Insanity In The Black Cat By Edgar Allan Poe

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People for decades have been wondering what drives the human mind to insanity. In a way, everyone is a little insane. As human beings, we have the desire to achieve success and happiness in life, but when our goal is achieved, we experience only little satisfaction until the desire to want more sets in again. One of Poe’s works,“The Black Cat”, tells of a narrator who is on death row. When he is writing from his jail cell, he is telling his side of the story of how his life had turned for the worse. As the narrator continues his shocking tale, he reveals some disturbing events that he had taken part in. It is evident that the narrator was clearly insane due to his psychotic actions with the killing of his cat, the brutal slaughter of his wife,…show more content…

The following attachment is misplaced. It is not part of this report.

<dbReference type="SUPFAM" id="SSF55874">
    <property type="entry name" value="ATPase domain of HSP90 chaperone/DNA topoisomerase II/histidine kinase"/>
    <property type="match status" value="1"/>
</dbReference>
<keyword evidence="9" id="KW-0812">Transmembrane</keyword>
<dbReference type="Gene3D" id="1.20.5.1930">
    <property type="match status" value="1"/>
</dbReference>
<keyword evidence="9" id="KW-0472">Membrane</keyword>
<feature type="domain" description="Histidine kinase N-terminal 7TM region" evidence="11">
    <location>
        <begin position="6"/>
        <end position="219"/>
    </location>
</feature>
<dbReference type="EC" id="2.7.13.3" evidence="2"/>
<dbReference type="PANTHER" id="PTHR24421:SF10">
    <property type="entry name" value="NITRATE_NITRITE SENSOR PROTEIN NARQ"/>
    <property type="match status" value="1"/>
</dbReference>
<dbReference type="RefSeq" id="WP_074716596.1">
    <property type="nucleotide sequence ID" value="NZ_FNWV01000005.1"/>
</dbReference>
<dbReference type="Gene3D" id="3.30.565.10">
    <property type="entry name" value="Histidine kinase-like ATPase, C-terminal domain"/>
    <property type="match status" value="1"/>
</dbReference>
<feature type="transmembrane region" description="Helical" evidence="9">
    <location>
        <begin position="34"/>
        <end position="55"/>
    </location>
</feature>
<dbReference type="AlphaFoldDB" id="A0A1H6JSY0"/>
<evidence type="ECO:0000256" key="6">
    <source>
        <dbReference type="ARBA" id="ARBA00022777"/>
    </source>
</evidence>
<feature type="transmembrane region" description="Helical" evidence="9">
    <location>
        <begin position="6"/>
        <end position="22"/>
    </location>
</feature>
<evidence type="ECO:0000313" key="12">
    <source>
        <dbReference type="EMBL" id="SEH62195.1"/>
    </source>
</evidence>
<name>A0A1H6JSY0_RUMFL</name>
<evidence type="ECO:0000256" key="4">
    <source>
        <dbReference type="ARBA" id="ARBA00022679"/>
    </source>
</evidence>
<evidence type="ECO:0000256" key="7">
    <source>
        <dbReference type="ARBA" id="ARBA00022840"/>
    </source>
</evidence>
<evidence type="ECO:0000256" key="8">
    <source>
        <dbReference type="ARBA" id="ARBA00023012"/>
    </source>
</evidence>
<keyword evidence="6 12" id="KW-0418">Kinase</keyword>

Although he loved each and every one of these animals, his black cat, Pluto, had always held a special place in his heart. Early on the narrator admired this large and beautiful creature until a sudden change had occurred causing the narrator to grow moody day by day. As time went on it was not just the narrator’s personality changing for the worst but also his actions of mistreating his wife both physically and emotionally. Soon even his precious pets felt the raft of his disease, also known as alcoholism, until one day he started to mistreat them too. He restrained himself from abusing Pluto, but after one long night of returning home intoxicated he committed a crime like no human in the right mindset would ever even think of doing. The text…show more content…
The story continues with yet another cat who suddenly appears without any warning. Strangely this cat was black like Pluto who had white upon its breast. However it could not have been Pluto because, as described in the story, Pluto did not have a single white hair on his body. The days had continued on and the cat had shown affection and love for the narrator who returned his gestures with a couple pets here and there. Soon the cat had become a favorite of the narrator and his wife, until the feeling of dislike for the cat had arisen once again. These feelings had soon grown into hatred until one day he snapped. The narrator describes

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